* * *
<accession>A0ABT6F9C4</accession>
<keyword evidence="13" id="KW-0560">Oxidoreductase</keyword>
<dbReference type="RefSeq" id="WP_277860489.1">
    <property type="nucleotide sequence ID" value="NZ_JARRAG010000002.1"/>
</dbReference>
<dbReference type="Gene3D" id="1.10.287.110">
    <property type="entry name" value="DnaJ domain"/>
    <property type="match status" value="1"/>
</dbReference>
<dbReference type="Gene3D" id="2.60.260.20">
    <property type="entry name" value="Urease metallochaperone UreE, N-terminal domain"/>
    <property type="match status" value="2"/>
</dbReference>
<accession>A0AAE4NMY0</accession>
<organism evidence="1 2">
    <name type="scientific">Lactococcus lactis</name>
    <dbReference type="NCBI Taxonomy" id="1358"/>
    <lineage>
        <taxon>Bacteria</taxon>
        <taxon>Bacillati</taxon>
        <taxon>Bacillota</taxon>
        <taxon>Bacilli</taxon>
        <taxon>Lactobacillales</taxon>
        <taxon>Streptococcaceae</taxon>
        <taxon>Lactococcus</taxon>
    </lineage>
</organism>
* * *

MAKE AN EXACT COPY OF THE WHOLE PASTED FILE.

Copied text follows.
<accession>A0ABT6F9C4</accession>
<keyword evidence="13" id="KW-0560">Oxidoreductase</keyword>
<dbReference type="RefSeq" id="WP_277860489.1">
    <property type="nucleotide sequence ID" value="NZ_JARRAG010000002.1"/>
</dbReference>
<dbReference type="Gene3D" id="1.10.287.110">
    <property type="entry name" value="DnaJ domain"/>
    <property type="match status" value="1"/>
</dbReference>
<dbReference type="Gene3D" id="2.60.260.20">
    <property type="entry name" value="Urease metallochaperone UreE, N-terminal domain"/>
    <property type="match status" value="2"/>
</dbReference>
<accession>A0AAE4NMY0</accession>
<organism evidence="1 2">
    <name type="scientific">Lactococcus lactis</name>
    <dbReference type="NCBI Taxonomy" id="1358"/>
    <lineage>
        <taxon>Bacteria</taxon>
        <taxon>Bacillati</taxon>
        <taxon>Bacillota</taxon>
        <taxon>Bacilli</taxon>
        <taxon>Lactobacillales</taxon>
        <taxon>Streptococcaceae</taxon>
        <taxon>Lactococcus</taxon>
    </lineage>
</organism>